The international trade in cut flowers has become an increasingly important global export business for many African countries.
The traditional epicenter of the trade, Holland, is wilting, albeit slightly, as a percentage of the flower trade – down from 50% to 48% of global supply in 2019, according to the latest Maersk Briefing. It quoted the findings of the International Association of Horticulture Producers.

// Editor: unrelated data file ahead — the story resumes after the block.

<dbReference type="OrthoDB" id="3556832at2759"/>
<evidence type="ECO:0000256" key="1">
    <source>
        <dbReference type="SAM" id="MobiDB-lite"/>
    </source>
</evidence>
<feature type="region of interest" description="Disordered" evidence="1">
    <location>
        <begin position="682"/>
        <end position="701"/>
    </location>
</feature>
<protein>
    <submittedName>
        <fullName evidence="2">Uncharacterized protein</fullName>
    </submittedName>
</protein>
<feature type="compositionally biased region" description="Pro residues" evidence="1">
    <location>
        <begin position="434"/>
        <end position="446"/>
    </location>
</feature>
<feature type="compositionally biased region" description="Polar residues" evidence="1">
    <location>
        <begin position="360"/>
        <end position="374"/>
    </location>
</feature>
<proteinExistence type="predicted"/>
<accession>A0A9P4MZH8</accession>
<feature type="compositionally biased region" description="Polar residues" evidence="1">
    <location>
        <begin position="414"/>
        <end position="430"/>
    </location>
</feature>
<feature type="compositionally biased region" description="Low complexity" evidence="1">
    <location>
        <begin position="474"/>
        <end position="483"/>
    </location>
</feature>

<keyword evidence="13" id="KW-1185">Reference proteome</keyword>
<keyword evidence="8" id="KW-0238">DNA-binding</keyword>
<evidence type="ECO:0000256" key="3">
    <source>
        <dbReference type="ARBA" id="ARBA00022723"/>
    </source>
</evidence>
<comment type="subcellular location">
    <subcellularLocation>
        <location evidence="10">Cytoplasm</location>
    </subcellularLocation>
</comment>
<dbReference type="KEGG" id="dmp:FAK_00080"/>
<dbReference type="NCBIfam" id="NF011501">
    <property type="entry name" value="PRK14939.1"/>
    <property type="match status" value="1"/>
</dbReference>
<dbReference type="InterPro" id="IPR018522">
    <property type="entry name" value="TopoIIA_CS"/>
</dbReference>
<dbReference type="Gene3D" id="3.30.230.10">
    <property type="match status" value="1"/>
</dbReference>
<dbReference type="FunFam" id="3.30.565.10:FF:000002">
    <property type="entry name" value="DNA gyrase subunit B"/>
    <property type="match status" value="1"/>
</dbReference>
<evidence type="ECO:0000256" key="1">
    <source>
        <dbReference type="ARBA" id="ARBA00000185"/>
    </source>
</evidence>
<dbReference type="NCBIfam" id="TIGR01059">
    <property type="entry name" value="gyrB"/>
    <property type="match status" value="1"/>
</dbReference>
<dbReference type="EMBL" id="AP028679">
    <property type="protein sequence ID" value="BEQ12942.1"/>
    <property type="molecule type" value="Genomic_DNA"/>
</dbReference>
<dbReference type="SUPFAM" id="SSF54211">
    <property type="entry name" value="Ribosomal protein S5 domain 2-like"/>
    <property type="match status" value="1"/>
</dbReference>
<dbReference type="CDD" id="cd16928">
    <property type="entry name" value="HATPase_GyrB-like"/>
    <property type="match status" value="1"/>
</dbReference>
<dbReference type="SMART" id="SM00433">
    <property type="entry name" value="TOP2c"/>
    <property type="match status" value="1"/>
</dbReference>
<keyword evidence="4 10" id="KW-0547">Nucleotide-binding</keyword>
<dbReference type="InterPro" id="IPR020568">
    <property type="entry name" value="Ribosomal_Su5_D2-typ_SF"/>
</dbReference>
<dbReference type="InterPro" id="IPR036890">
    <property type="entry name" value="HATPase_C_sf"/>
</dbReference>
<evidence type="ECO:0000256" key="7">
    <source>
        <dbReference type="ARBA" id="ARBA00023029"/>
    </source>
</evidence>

This growth in supply by other players outside of Holland to meet the demands of international flower imports into the European Union (EU) and the Gulf Cooperation Council (GCC) countries is seeing an increased need for capacity for integrated transport and more environmentally friendly alternatives with lower greenhouse gas emissions.
Countries like Kenya, Ethiopia, Colombia, and Ecuador have increased their presence in the cut flower trade. According to African Business Pages, Kenyan roses represent 40% of the European market presence.
Read more at freightnews.co.za